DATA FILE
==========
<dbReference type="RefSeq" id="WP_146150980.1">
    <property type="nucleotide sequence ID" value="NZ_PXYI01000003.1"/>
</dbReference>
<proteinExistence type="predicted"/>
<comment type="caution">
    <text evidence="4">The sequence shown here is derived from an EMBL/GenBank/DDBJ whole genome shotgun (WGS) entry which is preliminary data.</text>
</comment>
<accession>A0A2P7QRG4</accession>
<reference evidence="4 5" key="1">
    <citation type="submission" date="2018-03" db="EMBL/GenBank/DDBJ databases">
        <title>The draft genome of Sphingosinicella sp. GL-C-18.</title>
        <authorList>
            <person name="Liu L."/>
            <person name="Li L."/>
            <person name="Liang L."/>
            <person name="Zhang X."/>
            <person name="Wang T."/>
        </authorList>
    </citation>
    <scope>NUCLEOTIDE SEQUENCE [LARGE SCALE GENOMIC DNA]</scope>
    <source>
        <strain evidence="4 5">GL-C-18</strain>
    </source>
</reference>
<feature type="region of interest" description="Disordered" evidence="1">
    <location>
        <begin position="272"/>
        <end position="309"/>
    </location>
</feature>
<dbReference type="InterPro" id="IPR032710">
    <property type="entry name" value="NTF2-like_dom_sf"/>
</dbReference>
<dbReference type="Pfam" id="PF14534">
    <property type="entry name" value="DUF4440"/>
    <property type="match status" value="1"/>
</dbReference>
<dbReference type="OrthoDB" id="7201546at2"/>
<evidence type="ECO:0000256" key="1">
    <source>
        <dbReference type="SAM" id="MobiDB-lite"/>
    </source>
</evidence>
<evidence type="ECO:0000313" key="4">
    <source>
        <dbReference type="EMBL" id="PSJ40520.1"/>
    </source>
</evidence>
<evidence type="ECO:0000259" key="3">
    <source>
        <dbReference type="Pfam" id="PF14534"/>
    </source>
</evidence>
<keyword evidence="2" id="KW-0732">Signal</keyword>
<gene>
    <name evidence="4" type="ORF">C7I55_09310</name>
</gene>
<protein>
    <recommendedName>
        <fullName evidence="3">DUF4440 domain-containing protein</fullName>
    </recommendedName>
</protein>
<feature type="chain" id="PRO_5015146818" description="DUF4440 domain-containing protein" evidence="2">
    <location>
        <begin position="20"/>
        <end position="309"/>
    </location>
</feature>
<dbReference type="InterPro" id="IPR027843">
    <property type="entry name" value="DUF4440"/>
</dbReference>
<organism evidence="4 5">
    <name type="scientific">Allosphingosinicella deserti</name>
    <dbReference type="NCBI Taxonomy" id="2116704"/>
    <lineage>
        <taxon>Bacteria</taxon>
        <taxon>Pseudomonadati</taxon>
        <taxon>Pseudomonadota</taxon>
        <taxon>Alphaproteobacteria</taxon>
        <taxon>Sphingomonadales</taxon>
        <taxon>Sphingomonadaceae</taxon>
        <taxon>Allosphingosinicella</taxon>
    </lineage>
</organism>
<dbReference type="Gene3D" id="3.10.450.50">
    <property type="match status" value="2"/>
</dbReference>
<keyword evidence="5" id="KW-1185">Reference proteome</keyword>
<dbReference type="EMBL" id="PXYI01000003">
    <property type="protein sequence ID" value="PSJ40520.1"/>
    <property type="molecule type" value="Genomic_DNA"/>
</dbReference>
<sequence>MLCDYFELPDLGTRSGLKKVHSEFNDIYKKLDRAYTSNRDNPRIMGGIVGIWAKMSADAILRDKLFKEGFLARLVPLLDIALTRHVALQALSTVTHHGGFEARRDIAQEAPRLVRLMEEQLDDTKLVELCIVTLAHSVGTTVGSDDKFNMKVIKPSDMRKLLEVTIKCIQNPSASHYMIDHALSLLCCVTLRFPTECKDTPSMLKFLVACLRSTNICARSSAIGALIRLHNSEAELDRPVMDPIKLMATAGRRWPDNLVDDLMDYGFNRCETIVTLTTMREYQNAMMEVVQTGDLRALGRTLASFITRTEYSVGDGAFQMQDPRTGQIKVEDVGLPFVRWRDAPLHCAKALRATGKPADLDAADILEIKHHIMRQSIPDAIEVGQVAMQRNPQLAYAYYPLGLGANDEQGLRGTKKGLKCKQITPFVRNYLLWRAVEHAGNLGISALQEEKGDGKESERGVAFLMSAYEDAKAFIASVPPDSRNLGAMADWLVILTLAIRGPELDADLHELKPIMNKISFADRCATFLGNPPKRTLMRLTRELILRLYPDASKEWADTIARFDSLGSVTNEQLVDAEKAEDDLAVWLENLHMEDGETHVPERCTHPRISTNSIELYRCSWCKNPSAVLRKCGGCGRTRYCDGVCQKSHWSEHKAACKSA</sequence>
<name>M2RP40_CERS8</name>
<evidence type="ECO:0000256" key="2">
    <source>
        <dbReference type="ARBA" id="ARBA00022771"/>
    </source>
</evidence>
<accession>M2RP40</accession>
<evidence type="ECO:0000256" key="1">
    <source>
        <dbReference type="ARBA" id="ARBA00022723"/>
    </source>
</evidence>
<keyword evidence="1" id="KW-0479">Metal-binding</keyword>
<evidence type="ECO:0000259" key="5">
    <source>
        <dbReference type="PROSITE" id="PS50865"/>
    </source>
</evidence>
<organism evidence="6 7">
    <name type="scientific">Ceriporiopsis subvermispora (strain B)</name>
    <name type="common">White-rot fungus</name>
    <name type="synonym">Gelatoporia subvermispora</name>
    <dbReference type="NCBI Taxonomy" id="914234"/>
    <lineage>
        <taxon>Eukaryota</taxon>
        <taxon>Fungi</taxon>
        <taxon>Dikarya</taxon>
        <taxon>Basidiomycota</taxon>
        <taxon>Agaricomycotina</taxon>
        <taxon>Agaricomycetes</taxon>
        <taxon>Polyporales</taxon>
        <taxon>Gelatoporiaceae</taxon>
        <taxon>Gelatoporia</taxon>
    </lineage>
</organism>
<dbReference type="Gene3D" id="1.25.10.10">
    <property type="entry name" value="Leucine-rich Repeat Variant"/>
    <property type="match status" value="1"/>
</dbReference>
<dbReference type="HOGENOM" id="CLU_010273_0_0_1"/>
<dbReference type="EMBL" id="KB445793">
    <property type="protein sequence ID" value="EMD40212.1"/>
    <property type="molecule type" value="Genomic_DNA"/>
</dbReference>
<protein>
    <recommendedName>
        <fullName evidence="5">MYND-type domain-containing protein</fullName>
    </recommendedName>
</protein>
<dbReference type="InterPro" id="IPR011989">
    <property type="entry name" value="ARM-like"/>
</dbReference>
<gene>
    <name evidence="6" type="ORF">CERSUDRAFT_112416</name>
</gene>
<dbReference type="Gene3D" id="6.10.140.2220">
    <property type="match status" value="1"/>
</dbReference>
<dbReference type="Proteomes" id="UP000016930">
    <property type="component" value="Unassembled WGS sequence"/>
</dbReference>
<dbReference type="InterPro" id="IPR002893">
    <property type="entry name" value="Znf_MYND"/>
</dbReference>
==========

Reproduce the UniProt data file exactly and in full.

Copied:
<dbReference type="RefSeq" id="WP_146150980.1">
    <property type="nucleotide sequence ID" value="NZ_PXYI01000003.1"/>
</dbReference>
<proteinExistence type="predicted"/>
<comment type="caution">
    <text evidence="4">The sequence shown here is derived from an EMBL/GenBank/DDBJ whole genome shotgun (WGS) entry which is preliminary data.</text>
</comment>
<accession>A0A2P7QRG4</accession>
<reference evidence="4 5" key="1">
    <citation type="submission" date="2018-03" db="EMBL/GenBank/DDBJ databases">
        <title>The draft genome of Sphingosinicella sp. GL-C-18.</title>
        <authorList>
            <person name="Liu L."/>
            <person name="Li L."/>
            <person name="Liang L."/>
            <person name="Zhang X."/>
            <person name="Wang T."/>
        </authorList>
    </citation>
    <scope>NUCLEOTIDE SEQUENCE [LARGE SCALE GENOMIC DNA]</scope>
    <source>
        <strain evidence="4 5">GL-C-18</strain>
    </source>
</reference>
<feature type="region of interest" description="Disordered" evidence="1">
    <location>
        <begin position="272"/>
        <end position="309"/>
    </location>
</feature>
<dbReference type="InterPro" id="IPR032710">
    <property type="entry name" value="NTF2-like_dom_sf"/>
</dbReference>
<dbReference type="Pfam" id="PF14534">
    <property type="entry name" value="DUF4440"/>
    <property type="match status" value="1"/>
</dbReference>
<dbReference type="OrthoDB" id="7201546at2"/>
<evidence type="ECO:0000256" key="1">
    <source>
        <dbReference type="SAM" id="MobiDB-lite"/>
    </source>
</evidence>
<evidence type="ECO:0000313" key="4">
    <source>
        <dbReference type="EMBL" id="PSJ40520.1"/>
    </source>
</evidence>
<evidence type="ECO:0000259" key="3">
    <source>
        <dbReference type="Pfam" id="PF14534"/>
    </source>
</evidence>
<keyword evidence="2" id="KW-0732">Signal</keyword>
<gene>
    <name evidence="4" type="ORF">C7I55_09310</name>
</gene>
<protein>
    <recommendedName>
        <fullName evidence="3">DUF4440 domain-containing protein</fullName>
    </recommendedName>
</protein>
<feature type="chain" id="PRO_5015146818" description="DUF4440 domain-containing protein" evidence="2">
    <location>
        <begin position="20"/>
        <end position="309"/>
    </location>
</feature>
<dbReference type="InterPro" id="IPR027843">
    <property type="entry name" value="DUF4440"/>
</dbReference>
<organism evidence="4 5">
    <name type="scientific">Allosphingosinicella deserti</name>
    <dbReference type="NCBI Taxonomy" id="2116704"/>
    <lineage>
        <taxon>Bacteria</taxon>
        <taxon>Pseudomonadati</taxon>
        <taxon>Pseudomonadota</taxon>
        <taxon>Alphaproteobacteria</taxon>
        <taxon>Sphingomonadales</taxon>
        <taxon>Sphingomonadaceae</taxon>
        <taxon>Allosphingosinicella</taxon>
    </lineage>
</organism>
<dbReference type="Gene3D" id="3.10.450.50">
    <property type="match status" value="2"/>
</dbReference>
<keyword evidence="5" id="KW-1185">Reference proteome</keyword>
<dbReference type="EMBL" id="PXYI01000003">
    <property type="protein sequence ID" value="PSJ40520.1"/>
    <property type="molecule type" value="Genomic_DNA"/>
</dbReference>
<sequence>MLCDYFELPDLGTRSGLKKVHSEFNDIYKKLDRAYTSNRDNPRIMGGIVGIWAKMSADAILRDKLFKEGFLARLVPLLDIALTRHVALQALSTVTHHGGFEARRDIAQEAPRLVRLMEEQLDDTKLVELCIVTLAHSVGTTVGSDDKFNMKVIKPSDMRKLLEVTIKCIQNPSASHYMIDHALSLLCCVTLRFPTECKDTPSMLKFLVACLRSTNICARSSAIGALIRLHNSEAELDRPVMDPIKLMATAGRRWPDNLVDDLMDYGFNRCETIVTLTTMREYQNAMMEVVQTGDLRALGRTLASFITRTEYSVGDGAFQMQDPRTGQIKVEDVGLPFVRWRDAPLHCAKALRATGKPADLDAADILEIKHHIMRQSIPDAIEVGQVAMQRNPQLAYAYYPLGLGANDEQGLRGTKKGLKCKQITPFVRNYLLWRAVEHAGNLGISALQEEKGDGKESERGVAFLMSAYEDAKAFIASVPPDSRNLGAMADWLVILTLAIRGPELDADLHELKPIMNKISFADRCATFLGNPPKRTLMRLTRELILRLYPDASKEWADTIARFDSLGSVTNEQLVDAEKAEDDLAVWLENLHMEDGETHVPERCTHPRISTNSIELYRCSWCKNPSAVLRKCGGCGRTRYCDGVCQKSHWSEHKAACKSA</sequence>
<name>M2RP40_CERS8</name>
<evidence type="ECO:0000256" key="2">
    <source>
        <dbReference type="ARBA" id="ARBA00022771"/>
    </source>
</evidence>
<accession>M2RP40</accession>
<evidence type="ECO:0000256" key="1">
    <source>
        <dbReference type="ARBA" id="ARBA00022723"/>
    </source>
</evidence>
<keyword evidence="1" id="KW-0479">Metal-binding</keyword>
<evidence type="ECO:0000259" key="5">
    <source>
        <dbReference type="PROSITE" id="PS50865"/>
    </source>
</evidence>
<organism evidence="6 7">
    <name type="scientific">Ceriporiopsis subvermispora (strain B)</name>
    <name type="common">White-rot fungus</name>
    <name type="synonym">Gelatoporia subvermispora</name>
    <dbReference type="NCBI Taxonomy" id="914234"/>
    <lineage>
        <taxon>Eukaryota</taxon>
        <taxon>Fungi</taxon>
        <taxon>Dikarya</taxon>
        <taxon>Basidiomycota</taxon>
        <taxon>Agaricomycotina</taxon>
        <taxon>Agaricomycetes</taxon>
        <taxon>Polyporales</taxon>
        <taxon>Gelatoporiaceae</taxon>
        <taxon>Gelatoporia</taxon>
    </lineage>
</organism>
<dbReference type="Gene3D" id="1.25.10.10">
    <property type="entry name" value="Leucine-rich Repeat Variant"/>
    <property type="match status" value="1"/>
</dbReference>
<dbReference type="HOGENOM" id="CLU_010273_0_0_1"/>
<dbReference type="EMBL" id="KB445793">
    <property type="protein sequence ID" value="EMD40212.1"/>
    <property type="molecule type" value="Genomic_DNA"/>
</dbReference>
<protein>
    <recommendedName>
        <fullName evidence="5">MYND-type domain-containing protein</fullName>
    </recommendedName>
</protein>
<dbReference type="InterPro" id="IPR011989">
    <property type="entry name" value="ARM-like"/>
</dbReference>
<gene>
    <name evidence="6" type="ORF">CERSUDRAFT_112416</name>
</gene>
<dbReference type="Gene3D" id="6.10.140.2220">
    <property type="match status" value="1"/>
</dbReference>
<dbReference type="Proteomes" id="UP000016930">
    <property type="component" value="Unassembled WGS sequence"/>
</dbReference>
<dbReference type="InterPro" id="IPR002893">
    <property type="entry name" value="Znf_MYND"/>
</dbReference>